Pamlico County School Board meetings are held at 6:30 p.m. on the first Monday of every month at the high school auditorium. Normally only a handful of county residents attend. This Monday around 75 people are here, mostly from the local Black community. They are determined to stay for Item 7.6., a discussion about the racial makeup of teachers and administrators in the public school system, which is scheduled for the end of the meeting.
Recently, Pamlico County Branch Unit 5429 of the National Association for the Advancement of Colored People (NAACP) asked for the school system’s demographic data. The school system announced that it would release the data tonight.
On the auditorium stage, Superintendent Lisa Jackson and five members of the school board sit at long desks. The lawyer for the school district and a sixth school board member are on screens in the center of the stage participating via Zoom.
By 7:30 p.m. the school board has declared November 12th a day off for students (Wellness Day), approved an overnight trip for the boys high school basketball team, appointed delegates to a North Carolina School Board Association conference and agreed to discuss dress codes and redistricting during the next meeting.
Finally, Item 7.6 is called. The residents in attendance, many of them parents and former teachers, are still. The moment feels tense.
The board chairperson, John Prescott, calls local NAACP education committee chairperson, Vickie Moseley-Jones, to the podium in front of the stage.
Moseley-Jones, whose child attended Pamlico County public schools, speaks slowly, reminiscing about teachers they had who were Black and who supported their family. It was important, she says, for her child to have mentors who lived in their community; the concern that many Black residents of Pamlico have now is that their children aren’t getting that opportunity.
“The bottom line is you have African American students in the school system,” Moseley-Jones says. “Should they not see individuals in leadership roles as teachers or administrators who look like them? Who give them some direction, some leadership, some goals?” The audience applauds and some shout words of agreement.
Prescott announces that he and the board are here to listen today and will not be commenting. He calls NAACP Branch 5429 President Douglas Pearsall, who was once the dropout prevention coordinator for the district.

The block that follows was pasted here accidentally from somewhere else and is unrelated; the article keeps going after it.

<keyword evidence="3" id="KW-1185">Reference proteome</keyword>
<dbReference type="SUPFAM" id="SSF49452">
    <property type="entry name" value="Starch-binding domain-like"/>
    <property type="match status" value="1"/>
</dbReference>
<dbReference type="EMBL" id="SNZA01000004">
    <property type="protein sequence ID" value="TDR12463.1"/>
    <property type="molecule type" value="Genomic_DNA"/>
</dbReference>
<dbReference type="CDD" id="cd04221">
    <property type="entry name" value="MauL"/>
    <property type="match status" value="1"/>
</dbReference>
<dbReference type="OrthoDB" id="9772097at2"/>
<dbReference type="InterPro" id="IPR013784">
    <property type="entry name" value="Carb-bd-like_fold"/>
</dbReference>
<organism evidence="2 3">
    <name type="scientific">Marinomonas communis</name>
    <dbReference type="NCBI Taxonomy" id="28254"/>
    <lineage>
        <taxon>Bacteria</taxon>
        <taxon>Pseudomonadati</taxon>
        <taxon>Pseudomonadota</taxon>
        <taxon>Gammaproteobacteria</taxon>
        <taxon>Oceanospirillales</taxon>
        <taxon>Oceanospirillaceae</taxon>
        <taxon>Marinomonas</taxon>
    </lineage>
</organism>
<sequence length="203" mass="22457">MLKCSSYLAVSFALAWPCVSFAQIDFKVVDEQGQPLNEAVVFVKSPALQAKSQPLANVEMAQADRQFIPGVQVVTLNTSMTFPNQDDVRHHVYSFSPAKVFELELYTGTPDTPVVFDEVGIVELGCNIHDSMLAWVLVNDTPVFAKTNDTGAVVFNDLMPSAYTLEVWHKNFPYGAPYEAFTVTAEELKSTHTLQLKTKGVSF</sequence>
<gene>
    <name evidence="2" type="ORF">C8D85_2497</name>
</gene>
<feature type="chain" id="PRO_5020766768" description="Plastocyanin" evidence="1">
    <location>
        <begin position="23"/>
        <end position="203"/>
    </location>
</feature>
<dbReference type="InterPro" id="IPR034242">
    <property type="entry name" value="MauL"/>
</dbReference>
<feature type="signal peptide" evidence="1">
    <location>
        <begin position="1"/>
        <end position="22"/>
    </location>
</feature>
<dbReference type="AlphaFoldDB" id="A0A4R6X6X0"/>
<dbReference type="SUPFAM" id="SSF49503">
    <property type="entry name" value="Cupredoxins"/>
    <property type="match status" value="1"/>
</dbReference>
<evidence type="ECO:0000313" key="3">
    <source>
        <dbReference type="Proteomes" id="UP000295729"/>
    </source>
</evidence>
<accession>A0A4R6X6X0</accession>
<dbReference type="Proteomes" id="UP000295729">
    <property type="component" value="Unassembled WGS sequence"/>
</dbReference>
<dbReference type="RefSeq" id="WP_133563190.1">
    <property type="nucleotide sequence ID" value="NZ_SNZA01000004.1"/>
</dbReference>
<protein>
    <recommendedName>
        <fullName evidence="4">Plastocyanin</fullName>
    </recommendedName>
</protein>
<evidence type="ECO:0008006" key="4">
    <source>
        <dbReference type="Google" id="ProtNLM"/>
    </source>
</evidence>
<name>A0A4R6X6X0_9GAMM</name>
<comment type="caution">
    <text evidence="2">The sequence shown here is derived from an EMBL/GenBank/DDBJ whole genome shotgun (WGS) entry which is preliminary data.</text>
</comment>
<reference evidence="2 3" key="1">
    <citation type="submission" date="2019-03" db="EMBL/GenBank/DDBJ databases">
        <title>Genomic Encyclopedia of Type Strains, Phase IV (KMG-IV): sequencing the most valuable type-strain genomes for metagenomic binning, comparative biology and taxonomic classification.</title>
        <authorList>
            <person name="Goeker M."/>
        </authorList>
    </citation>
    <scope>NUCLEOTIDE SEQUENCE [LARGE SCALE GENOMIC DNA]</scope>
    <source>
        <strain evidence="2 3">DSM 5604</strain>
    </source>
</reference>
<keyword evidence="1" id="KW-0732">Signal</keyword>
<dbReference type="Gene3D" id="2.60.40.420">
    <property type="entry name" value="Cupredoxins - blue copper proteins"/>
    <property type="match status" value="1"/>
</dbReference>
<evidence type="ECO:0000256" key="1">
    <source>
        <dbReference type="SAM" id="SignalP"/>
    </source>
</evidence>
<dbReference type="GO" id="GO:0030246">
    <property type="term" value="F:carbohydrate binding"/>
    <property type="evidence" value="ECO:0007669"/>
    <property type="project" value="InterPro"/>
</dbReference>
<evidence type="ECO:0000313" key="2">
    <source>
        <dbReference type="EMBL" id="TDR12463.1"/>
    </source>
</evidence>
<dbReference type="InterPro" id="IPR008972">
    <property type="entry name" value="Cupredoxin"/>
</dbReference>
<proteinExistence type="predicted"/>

Pearsall walks to the podium and holds it with both hands. He delivers an impassioned speech about the importance of Black teachers. “How did we get here?” he asks. “We have a cultural problem here. We want our children to walk into school and have someone say, ‘Good morning,’ who looks like them.”
The audience claps and many stand. Prescott thanks Pearsall for his speech and for his service to students.
Next, Shakia Robinson, the school system’s head of human resources, takes the microphone to answer pre-submitted questions.
“We do recognize that there is an issue with diversity and are hoping to work with you all, everyone in the community, to address the issues of diversity on our staff,” she says. She says all school districts in the area are “having difficulty finding qualified educators,” and that they are recruiting from historically black colleges and universities (HBCUs). (Earlier, Moseley-Jones had voiced concern that Black teaching assistants don’t have a clear promotional pathway to become head teachers, a criticism Robinson doesn’t address because it wasn’t included among the questions submitted.)
The final voice on Item 7.6 is from Dr. Ervin Patrick, the school system’s new director of community outreach, equity and school improvement, who was hired three months ago to help retain staff members of color.
“It’s going to take all of us working together for a solution,” Patrick, who is Black, begins. “I hope we can schedule some time to find a solution. And we agree that our children should see teachers who look like them.”
Then, he releases the data that everyone has been waiting for. The school system reports that about 18 percent of the student population is Black but only about 11 percent of the teachers are. Five of the 20 district and school administrators are Black. Representation among Latino and Indigenous teachers and administrators is even lower.
After his presentation, many residents leave shaking their heads, clearly frustrated. I ask three women who attended the meeting together and are Black for their thoughts. They tell me they live in Pamlico and used to teach there, but eventually they transferred to schools in a neighboring county. They said they left because they felt there was a lack of trust between white teachers and administrators and teachers of color, and they were frustrated with the school board for not noticing or addressing these problems. They ask me not to use their names because they are afraid of retribution from people in the school system.
Superintendent Lisa Jackson says any qualified candidates can reach out to the district’s human resources specialist or apply for a job in the school system at www.pamlicoschools.org
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